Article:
I’m sure you asked this question before thinking that there must be some fruit in a fruit roll up. It can’t be that deceiving. When I became a Registered Dietitian, I couldn’t help but look back at the awful things I ate as a kid wondering if any remnants of such junk food were still in my system. The one food item that I adored the most as a child was fruit rolls ups. I thought it was Willa Wonka like that someone was nice enough to take juicy strawberries and flatten them into a pancake for my eating convenience on a playground, recess, couch.
The first step in seeing how much fruit is in a fruit roll up is to
read the ingredients. There are now many different brands of fruit roll
ups but many start with the same first ingredient which is apple or pear
juice concentrate. A fruit concentrate is void of the nutritional
benefits and fibers of fruit and is essentially concentrated sugar. Some
brands also have corn syrup,
which is very much not a fruit, but is sugar made from the starch of a
vegetable. More so, corn syrup is not only void of nutrients but also
has a matter of concern since most corn products are genetically
modified. I guess the marketing of corn roll up just doesn’t sound as
good as fruit, although corn roll up would likely be a more accurate
General Mills Inc. even had to defend itself in a lawsuit that
claimed the food company deceived consumers into believing its fruit
roll ups products were made with real fruit! The case proceeded to
explain how reasonable consumers might be misled by packaging of the
snacks because of its statement “made with real fruit” when literally it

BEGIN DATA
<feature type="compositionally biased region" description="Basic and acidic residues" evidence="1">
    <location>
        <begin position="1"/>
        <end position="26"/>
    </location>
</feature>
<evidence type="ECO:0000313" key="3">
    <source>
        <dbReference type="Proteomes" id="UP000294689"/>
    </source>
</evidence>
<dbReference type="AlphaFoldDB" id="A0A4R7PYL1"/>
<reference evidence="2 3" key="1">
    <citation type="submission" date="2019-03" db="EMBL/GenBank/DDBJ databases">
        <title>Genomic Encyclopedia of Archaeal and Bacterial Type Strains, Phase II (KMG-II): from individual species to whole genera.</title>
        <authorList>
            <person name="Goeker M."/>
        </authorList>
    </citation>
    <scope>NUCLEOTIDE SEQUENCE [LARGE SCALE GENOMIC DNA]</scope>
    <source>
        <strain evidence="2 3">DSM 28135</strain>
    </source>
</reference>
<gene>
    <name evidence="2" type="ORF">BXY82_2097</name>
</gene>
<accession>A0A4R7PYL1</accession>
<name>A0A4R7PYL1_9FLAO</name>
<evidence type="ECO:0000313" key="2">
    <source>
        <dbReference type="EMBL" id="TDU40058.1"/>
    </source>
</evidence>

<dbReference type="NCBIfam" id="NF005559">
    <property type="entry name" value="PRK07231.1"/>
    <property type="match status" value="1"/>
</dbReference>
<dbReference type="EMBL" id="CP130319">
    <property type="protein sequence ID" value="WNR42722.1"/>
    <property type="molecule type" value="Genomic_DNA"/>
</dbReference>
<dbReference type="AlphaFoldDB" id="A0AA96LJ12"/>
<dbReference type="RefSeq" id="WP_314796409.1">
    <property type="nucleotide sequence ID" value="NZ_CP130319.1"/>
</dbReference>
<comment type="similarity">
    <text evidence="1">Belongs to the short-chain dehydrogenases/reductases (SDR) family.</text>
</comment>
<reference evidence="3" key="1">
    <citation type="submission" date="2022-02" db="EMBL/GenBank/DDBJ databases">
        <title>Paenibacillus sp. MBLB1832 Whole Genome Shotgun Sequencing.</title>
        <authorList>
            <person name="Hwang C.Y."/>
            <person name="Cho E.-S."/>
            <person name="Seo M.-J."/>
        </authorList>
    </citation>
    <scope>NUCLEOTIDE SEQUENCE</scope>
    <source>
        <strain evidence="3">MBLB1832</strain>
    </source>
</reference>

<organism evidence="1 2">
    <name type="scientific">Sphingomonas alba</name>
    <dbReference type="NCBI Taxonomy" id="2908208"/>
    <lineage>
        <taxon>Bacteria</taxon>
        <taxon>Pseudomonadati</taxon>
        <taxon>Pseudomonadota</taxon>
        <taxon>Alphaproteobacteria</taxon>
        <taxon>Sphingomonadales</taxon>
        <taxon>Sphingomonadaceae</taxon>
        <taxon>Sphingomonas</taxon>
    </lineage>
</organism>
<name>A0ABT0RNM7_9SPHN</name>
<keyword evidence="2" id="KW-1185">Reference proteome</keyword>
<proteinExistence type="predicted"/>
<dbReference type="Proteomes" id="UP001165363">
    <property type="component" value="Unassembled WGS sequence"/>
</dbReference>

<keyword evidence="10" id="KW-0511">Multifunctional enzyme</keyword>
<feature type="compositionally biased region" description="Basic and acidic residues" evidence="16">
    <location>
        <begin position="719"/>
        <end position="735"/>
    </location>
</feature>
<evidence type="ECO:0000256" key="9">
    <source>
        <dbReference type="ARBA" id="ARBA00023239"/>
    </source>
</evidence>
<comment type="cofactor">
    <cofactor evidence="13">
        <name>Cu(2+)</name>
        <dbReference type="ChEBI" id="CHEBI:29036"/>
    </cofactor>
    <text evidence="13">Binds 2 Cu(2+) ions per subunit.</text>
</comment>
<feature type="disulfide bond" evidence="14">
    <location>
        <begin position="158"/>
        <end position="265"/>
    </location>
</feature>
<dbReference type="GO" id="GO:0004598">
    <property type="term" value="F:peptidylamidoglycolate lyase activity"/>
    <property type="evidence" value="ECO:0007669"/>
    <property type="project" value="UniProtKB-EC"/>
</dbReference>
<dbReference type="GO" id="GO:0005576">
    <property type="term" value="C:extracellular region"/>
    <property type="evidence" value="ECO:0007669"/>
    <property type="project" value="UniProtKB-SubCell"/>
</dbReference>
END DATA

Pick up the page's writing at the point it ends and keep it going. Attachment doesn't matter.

is anything but fruit. It’s unfortunate that food companies would market products, especially children products, as being healthier than they really are with such overt misstatements in marketing.
With more knowledge now, I’m certainly more wary of what I eat,
though I don’t deny myself a “fruit roll up”. Here are some alternatives
for my beloved fruit roll up:
1) Make your own fruit leathers. Fruit leathers are essentially
fruit pureed and jammed, then flattened. They’re fruit dried with the
water removed. A serving corresponds roughly to one small serving of
fruit. Commercial brands have added sugars and sulfites, but you can
make it at home without added sugar and preservatives. They stay well
jarred in the refrigerator.
2) Eating dried fruit. Dried fruit is easy to pack and easily
available in stores. Do beware of brands with added sugars and harmful
preservatives. Unlike fruit rolls ups, dried fruit also has more fiber
and minerals. Also keep the portion to 2-4 pieces due to the highly
concentrated sugar content. Adding nuts to a dried fruit medley is a
great idea too since it would be including more protein and good fats.
3) Eat a piece of fruit. Fruit can be just as fun as a fruit roll up.
Try adding dried coconut, chocolate, whipped cream or ground nuts for a
real, real treat.